That being said I fully understand where you're coming from. The BC Liberals are pretty close to where I am ideologically, but I recognize that there are a lot of people both towards the right and towards the centre left that have to make a lot of compromises with their own ideology to support the BC Liberals. I wish we operated under an electoral system where we could have more than one "free market" party without automatically handing government to the NDP.

  7. Ryan the reason Adrian Dix has been doing well in the polls is because he's pushing a more moderate image for the NDP.

    (Never mind he was Glen Clark's right hand man during the mismanagement and scandal).

    Our political culture, outside of the leftist NDP hot beds like downtown Victoria and Burnaby, will never allow a return to outright big government, big spending, high tax rule by the unions.

    So either he pushes that agenda and is gone in 4 years or he really does moderate and is only marginally worse than the Liberals have been for the last five or six years.

    I'm with Ira. Time for renewal on the right. Even if it means Dix.

    - Tired of being bullied into voting Liberal just to stop the NDP.

  8. I'm curious about the Greens numbers here. They are running at 15% provincially and at 18% on Vancouver Island according to Forum. What kind of numbers do they need before a couple of seats start to be in play for them?

  9. Have the BC Liberals really been all that bad though? Pretty fiscally responsible IMHO, good growth, wages up, taxes down (a lot!)... I understand why people are pissed about the HST (people will only buy your BS so many times, as Gordon Campbell found out) but beyond that...? I'll freely admit that the BC Liberals have not been nearly as fiscally conservative as I would like, but are there concerns beyond that?

    In terms of renewal on the right, I frankly just don't see Cummins as a vehicle for that. There's a reason Harper never put him in cabinet - he just wasn't ready for prime time. What exactly does he or his party offer that's superior to what the BC Liberals offer?

    That being said, I hear you on the tired of being bullied point though. At some point being "less bad" isn't good enough. You have to actually sell yourself as a good option with good ideas. It's the same mistake the federal Liberals made with voters on the left and it's sad to see it happening in on the right here in BC.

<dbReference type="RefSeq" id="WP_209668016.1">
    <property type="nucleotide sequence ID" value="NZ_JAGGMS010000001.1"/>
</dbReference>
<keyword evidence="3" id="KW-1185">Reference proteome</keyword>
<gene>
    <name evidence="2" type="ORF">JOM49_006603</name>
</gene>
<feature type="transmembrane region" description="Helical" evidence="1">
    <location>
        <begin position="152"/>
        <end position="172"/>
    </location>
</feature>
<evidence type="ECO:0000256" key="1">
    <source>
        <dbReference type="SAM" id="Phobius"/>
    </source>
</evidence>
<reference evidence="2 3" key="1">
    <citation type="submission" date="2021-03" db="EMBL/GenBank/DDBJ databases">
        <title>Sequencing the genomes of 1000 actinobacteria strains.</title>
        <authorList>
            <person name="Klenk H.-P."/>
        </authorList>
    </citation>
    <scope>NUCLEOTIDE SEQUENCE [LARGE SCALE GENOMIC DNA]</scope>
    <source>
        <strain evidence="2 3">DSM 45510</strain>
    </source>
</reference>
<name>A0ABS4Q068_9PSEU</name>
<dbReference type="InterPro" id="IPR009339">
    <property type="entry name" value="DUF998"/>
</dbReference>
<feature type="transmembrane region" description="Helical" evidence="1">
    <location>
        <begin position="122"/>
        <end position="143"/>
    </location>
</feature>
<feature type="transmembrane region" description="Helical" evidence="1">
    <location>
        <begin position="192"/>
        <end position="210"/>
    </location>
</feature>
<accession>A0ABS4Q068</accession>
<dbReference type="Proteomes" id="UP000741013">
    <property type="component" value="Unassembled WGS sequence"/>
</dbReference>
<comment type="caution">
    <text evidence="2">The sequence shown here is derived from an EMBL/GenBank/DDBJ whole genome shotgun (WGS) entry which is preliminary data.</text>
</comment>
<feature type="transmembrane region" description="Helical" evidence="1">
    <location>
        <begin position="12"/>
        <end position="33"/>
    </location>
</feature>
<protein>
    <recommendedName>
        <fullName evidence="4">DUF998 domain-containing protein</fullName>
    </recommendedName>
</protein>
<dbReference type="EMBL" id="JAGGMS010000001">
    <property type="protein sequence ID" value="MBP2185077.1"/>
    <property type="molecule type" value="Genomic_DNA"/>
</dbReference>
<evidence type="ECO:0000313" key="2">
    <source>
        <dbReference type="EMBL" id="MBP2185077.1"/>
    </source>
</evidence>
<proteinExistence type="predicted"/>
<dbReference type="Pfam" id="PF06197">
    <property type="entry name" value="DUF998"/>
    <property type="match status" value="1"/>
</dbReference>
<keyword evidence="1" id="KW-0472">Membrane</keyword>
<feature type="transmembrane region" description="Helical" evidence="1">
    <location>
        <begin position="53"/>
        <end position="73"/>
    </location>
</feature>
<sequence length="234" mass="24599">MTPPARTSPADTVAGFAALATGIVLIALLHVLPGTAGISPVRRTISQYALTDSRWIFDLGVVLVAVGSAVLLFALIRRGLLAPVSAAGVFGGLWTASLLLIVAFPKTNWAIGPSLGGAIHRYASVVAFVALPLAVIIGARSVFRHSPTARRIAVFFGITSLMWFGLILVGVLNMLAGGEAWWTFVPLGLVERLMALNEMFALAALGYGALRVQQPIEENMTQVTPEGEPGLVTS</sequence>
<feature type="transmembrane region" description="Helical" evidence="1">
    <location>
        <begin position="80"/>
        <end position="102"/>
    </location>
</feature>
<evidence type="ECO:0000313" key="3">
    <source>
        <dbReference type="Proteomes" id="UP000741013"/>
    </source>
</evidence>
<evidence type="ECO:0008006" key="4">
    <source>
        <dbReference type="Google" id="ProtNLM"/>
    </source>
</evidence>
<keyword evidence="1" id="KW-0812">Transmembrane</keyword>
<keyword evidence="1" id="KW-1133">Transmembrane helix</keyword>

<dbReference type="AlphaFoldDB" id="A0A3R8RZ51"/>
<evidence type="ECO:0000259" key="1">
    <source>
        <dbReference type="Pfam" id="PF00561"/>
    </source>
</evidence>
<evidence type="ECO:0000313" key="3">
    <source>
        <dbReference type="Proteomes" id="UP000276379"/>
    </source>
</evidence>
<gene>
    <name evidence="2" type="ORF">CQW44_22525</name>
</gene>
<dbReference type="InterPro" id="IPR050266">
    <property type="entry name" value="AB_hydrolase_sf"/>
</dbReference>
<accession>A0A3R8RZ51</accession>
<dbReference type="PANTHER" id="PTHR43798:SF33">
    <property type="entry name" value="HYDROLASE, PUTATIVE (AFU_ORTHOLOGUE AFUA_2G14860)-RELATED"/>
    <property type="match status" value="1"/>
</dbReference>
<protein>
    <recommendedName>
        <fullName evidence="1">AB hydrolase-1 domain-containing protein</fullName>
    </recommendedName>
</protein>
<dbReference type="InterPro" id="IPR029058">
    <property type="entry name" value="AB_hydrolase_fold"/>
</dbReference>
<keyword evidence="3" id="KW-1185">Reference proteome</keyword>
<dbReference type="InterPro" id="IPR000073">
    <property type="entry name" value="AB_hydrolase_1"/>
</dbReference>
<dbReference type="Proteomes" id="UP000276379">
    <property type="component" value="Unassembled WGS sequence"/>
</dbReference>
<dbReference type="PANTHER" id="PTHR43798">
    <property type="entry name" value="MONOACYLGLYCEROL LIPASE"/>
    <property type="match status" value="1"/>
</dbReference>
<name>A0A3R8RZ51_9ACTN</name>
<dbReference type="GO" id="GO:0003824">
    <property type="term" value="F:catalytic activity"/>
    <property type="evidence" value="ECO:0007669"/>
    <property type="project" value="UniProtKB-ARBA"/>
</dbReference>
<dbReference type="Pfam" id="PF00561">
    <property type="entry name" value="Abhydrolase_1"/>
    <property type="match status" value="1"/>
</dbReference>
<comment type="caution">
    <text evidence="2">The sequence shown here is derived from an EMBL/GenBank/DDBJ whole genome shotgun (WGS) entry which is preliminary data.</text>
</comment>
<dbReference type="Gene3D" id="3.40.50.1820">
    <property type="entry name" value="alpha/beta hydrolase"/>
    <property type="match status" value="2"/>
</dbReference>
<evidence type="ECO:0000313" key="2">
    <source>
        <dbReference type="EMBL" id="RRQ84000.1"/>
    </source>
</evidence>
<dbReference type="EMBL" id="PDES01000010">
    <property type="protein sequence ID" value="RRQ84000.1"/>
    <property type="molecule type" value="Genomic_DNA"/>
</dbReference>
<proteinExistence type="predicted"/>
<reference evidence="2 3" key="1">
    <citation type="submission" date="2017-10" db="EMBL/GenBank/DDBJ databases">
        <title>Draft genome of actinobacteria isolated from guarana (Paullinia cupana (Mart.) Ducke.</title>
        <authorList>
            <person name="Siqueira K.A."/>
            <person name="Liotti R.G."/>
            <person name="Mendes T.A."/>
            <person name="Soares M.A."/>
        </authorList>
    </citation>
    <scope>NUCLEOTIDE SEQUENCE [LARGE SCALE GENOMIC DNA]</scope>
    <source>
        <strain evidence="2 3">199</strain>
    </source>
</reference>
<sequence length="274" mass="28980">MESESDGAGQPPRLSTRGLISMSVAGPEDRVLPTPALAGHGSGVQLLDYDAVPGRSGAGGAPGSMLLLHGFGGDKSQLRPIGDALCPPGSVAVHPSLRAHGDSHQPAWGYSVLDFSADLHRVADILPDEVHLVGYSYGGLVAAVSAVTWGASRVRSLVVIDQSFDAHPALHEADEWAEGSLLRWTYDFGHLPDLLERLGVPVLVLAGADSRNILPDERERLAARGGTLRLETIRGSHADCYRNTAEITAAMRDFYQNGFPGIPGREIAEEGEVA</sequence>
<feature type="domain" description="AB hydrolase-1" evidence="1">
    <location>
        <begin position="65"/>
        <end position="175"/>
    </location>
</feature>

10. Matthew, with the Liberals and New Democrats already so low, I'd say the Greens are just about on the cusp. I'm not using a complete model, though, so I'm reluctant to say whether or not the Greens could win any seats with these numbers.

  11. "The Alberta poll from December had the Others at 9%. Here it is a more reasonable 5%, but that is still at least three points too high."

    The "Other" category can indeed be problematic but this critique is perhaps overly certain.

    In the 2001 B.C. provincial election, independents and candidates representing "Other" parties captured more than eight per cent of the popular vote.

  12. Oh, of course, but I'm just going by what is currently plausible. In 2001, the Marijuana Party (!) ran a full slate while the Unity Party almost did as well.

    It does not seem likely that there will be such a large fringe party running in 2013, or if there will be, such a party has not really presented itself to the extent that 5% of British Columbians would already be thinking about voting for it.

  13. Hey Ryan, and others. As my name would suggest, I don't share your enthusiasm for the far-right politics of our current government. And my objections, and that of most other BC voters I think, aren't solely based on the HST debacle. Under the Liberals, this province has become the most expensive place to live in Canada, has some of its lowest wages, and highest poverty levels. That's just bad social policy all over the place, and ultimately it's bad politics. If Dix is able to pull the NDP into a center left position and keep it there, I beleive they'll capture and hold power for at least 8 years. And I don't have a problem with that. I lived under NDP governments, of Romanow and Calvert, for many years in Saskatchewan and they were some of the best small c conservative, Liberal type governments I've seen in this country. I think this province would benefit greatly from a little balance,which such a government would bring.